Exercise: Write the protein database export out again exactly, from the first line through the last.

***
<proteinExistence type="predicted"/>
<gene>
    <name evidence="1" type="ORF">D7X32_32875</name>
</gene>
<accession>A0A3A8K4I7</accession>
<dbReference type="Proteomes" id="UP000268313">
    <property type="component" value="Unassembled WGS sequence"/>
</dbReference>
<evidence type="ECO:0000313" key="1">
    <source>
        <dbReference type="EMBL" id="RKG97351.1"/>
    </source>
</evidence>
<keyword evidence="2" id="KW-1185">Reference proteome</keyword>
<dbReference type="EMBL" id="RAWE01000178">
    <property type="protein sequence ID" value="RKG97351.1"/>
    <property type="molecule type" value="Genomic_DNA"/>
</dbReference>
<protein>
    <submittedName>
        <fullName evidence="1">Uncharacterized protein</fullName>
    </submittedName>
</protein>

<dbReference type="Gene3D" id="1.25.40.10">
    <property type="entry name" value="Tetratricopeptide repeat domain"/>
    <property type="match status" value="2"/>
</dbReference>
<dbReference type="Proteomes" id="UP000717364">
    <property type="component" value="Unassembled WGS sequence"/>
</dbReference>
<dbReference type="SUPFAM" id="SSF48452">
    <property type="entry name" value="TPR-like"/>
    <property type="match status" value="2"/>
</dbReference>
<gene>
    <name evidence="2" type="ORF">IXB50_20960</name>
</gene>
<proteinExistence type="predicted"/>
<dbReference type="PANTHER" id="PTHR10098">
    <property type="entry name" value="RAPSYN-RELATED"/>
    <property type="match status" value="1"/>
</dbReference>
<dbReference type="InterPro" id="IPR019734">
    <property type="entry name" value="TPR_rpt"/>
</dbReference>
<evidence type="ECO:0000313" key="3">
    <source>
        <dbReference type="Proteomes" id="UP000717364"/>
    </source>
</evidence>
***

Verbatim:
<proteinExistence type="predicted"/>
<gene>
    <name evidence="1" type="ORF">D7X32_32875</name>
</gene>
<accession>A0A3A8K4I7</accession>
<dbReference type="Proteomes" id="UP000268313">
    <property type="component" value="Unassembled WGS sequence"/>
</dbReference>
<evidence type="ECO:0000313" key="1">
    <source>
        <dbReference type="EMBL" id="RKG97351.1"/>
    </source>
</evidence>
<keyword evidence="2" id="KW-1185">Reference proteome</keyword>
<dbReference type="EMBL" id="RAWE01000178">
    <property type="protein sequence ID" value="RKG97351.1"/>
    <property type="molecule type" value="Genomic_DNA"/>
</dbReference>
<protein>
    <submittedName>
        <fullName evidence="1">Uncharacterized protein</fullName>
    </submittedName>
</protein>

<dbReference type="Gene3D" id="1.25.40.10">
    <property type="entry name" value="Tetratricopeptide repeat domain"/>
    <property type="match status" value="2"/>
</dbReference>
<dbReference type="Proteomes" id="UP000717364">
    <property type="component" value="Unassembled WGS sequence"/>
</dbReference>
<dbReference type="SUPFAM" id="SSF48452">
    <property type="entry name" value="TPR-like"/>
    <property type="match status" value="2"/>
</dbReference>
<gene>
    <name evidence="2" type="ORF">IXB50_20960</name>
</gene>
<proteinExistence type="predicted"/>
<dbReference type="PANTHER" id="PTHR10098">
    <property type="entry name" value="RAPSYN-RELATED"/>
    <property type="match status" value="1"/>
</dbReference>
<dbReference type="InterPro" id="IPR019734">
    <property type="entry name" value="TPR_rpt"/>
</dbReference>
<evidence type="ECO:0000313" key="3">
    <source>
        <dbReference type="Proteomes" id="UP000717364"/>
    </source>
</evidence>